My grandmother turned to me with a panicked look and gestured at me to put the receiver down. I knew immediately I had done something wrong, but I had no idea what it was. I quickly obeyed, said goodbye to my friend and hung up. “What’s wrong, tete?” I asked. She replied: “Don’t you know it’s an offence to go to a religious class in Syria? They listen in on everyone’s phone — you have to be careful.”
At the time of this incident I was about 14 years old. I had visited Damascus to stay with my grandmother at least once in each of those 14 years. During those years I had picked up on the notion that the government routinely listened in on the phone calls of citizens — but I hadn’t known that it was illegal to run private religious gatherings. In fact, I had often accompanied my mother to women’s gatherings where we would listen to stories of the Prophet and discuss verses of the Koran.
Islam posed a threat to the regime’s power, not because the government feared the demand for an Islamic state, but because the principles of Islam call for democracy, rule of law and equality, and condemn authoritarianism, corruption and injustice. Neighbouring Turkey was an example of how a progressive interpretation of Islam encouraged democracy and human rights. For governments with no legitimacy, a liberal interpretation of the Koran could rally citizens to demand a vote. To counter this threat, the Assad government maintained an expansive mass surveillance program and propagated an inoffensive version of Islam that concerned itself with mundane topics, such as whether showing a bit of hair would land someone in the fiery pits of hell, or what prayer one should say to pass one’s exams. Imams were provided with key points of discussion for Friday sermons, and religious debates on television and radio were strictly regulated.
Just as the Assad agents in Damascus eavesdropped on my phone conversations, the Australian government now seeks to acquire the data on my calls, emails, messages and more. Australians debating the metadata retention laws in the name of national security could contemplate Syria’s experience with mass surveillance.
Assad’s surveillance sought to ensure that the interpretation of Islam matched its political agenda. It was ultimately futile, and one could argue it was precisely the action of mass surveillance and controlling the discourse of Islam that allowed extremism to go unchecked. Government mass surveillance stifled open dialogue, and interpretations of Islamic texts could no longer be debated, tested and debunked by learned scholars. Had it been legal for the depraved ideology of these extremists to be debated openly, rather than allowed to fester, Islamic State (also called ISIS, ISIL and Daesh) would have been nipped in the bud and a more progressive interpretation of Islam would exist today.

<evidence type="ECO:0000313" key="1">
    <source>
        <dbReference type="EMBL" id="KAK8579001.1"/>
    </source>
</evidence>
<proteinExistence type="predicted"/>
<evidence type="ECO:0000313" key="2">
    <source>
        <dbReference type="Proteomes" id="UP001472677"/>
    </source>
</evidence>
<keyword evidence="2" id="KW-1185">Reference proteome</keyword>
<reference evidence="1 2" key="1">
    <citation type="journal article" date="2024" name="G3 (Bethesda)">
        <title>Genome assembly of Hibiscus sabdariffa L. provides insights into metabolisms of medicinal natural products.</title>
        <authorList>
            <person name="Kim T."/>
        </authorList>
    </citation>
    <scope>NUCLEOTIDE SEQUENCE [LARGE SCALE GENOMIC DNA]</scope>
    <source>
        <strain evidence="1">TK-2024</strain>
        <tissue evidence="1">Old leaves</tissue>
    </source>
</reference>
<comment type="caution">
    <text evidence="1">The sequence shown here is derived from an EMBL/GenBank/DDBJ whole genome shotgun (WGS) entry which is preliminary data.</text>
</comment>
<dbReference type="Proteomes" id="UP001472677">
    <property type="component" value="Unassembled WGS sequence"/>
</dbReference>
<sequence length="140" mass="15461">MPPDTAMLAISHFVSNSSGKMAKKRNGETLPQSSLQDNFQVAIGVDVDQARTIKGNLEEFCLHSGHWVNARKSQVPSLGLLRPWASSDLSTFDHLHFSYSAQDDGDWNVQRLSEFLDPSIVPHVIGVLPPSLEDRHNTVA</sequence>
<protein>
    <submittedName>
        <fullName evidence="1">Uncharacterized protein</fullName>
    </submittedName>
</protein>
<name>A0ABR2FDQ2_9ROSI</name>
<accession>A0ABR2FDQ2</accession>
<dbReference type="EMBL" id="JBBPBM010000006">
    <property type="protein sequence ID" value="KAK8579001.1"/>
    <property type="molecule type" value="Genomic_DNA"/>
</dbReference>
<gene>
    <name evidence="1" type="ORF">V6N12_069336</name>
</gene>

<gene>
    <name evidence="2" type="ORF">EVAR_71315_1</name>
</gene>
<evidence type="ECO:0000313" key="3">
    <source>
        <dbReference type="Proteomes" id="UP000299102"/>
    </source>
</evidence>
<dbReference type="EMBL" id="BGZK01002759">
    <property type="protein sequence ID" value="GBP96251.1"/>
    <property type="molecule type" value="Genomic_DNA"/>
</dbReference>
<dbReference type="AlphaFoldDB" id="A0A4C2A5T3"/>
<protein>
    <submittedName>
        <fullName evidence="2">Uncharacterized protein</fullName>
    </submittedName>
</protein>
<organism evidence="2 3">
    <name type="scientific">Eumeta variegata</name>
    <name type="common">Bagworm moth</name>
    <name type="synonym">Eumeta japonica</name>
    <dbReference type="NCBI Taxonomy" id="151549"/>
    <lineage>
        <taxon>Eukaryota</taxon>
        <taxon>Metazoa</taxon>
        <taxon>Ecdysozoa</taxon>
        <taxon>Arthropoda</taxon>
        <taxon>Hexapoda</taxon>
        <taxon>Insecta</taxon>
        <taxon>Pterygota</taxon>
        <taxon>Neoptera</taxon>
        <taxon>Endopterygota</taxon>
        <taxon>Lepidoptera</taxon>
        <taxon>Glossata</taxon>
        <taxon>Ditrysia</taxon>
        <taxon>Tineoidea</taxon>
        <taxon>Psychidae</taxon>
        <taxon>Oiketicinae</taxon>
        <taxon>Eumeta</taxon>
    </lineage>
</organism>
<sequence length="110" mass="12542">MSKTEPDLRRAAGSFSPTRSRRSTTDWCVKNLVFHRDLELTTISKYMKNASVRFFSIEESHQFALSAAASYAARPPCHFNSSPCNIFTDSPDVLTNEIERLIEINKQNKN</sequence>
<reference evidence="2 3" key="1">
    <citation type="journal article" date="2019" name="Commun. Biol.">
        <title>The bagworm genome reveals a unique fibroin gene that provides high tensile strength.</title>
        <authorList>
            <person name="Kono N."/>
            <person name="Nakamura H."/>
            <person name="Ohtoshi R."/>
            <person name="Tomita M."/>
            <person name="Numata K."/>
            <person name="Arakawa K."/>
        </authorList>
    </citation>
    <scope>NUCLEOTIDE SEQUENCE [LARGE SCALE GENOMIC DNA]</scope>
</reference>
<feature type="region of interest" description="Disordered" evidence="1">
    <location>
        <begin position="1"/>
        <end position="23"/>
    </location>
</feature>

Intelligence gathering is a vital component without which the threat of terrorism could not be curtailed; however, the method of gathering information on potential threats should be considered carefully. Mass surveillance can result in hiding the very thing one is searching for. For example, I learned not to mention the religious classes over the phone, but I didn’t stop attending the classes. Similarly, those with violent intentions will learn how to avoid detection by not engaging electronically — and in doing so, become even more elusive to authorities. A targeted surveillance program based on information gathered through community engagement would be a more productive approach in apprehending potential threats.
A further challenge in approaching national security through metadata retention is that too much information can lead to limited resources being expended on superfluous activity. Rather than changing the law to collect and store enormous amounts of data on everybody, activities should be focused on collecting data on those acting suspiciously. Powers that allow the government to identify those who visit illegal websites, post extremists views, contact other known suspects are already available. Powers that allow the government to then track the data on these suspects are also already available. So how does storing metadata on all citizens really improve our national security? Perhaps the millions of dollars to be spent on metadata collection could be directed towards engaging with the Muslim community, thereby gaining more reliable information on potential threats, breaking down the division of “them” and “us”, and fostering an environment where Islamic principles can be debated openly and a progressive interpretation of Islam can flourish.
Ultimately, it comes down to the fact that the Australian government is considering breaching civil liberties, on a scale comparable to the actions of totalitarian regimes, in the name of national security. As a Syrian, I’ve experienced how these types of laws create a wedge between the government and its people while doing little to address the national threats; as an Australian, I am saddened by the irony of eroding privacy, liberty and freedom in defence of those very values.
*Reem Sweid is a social policy researcher and holds a from the M. Sc form the London School of Economics.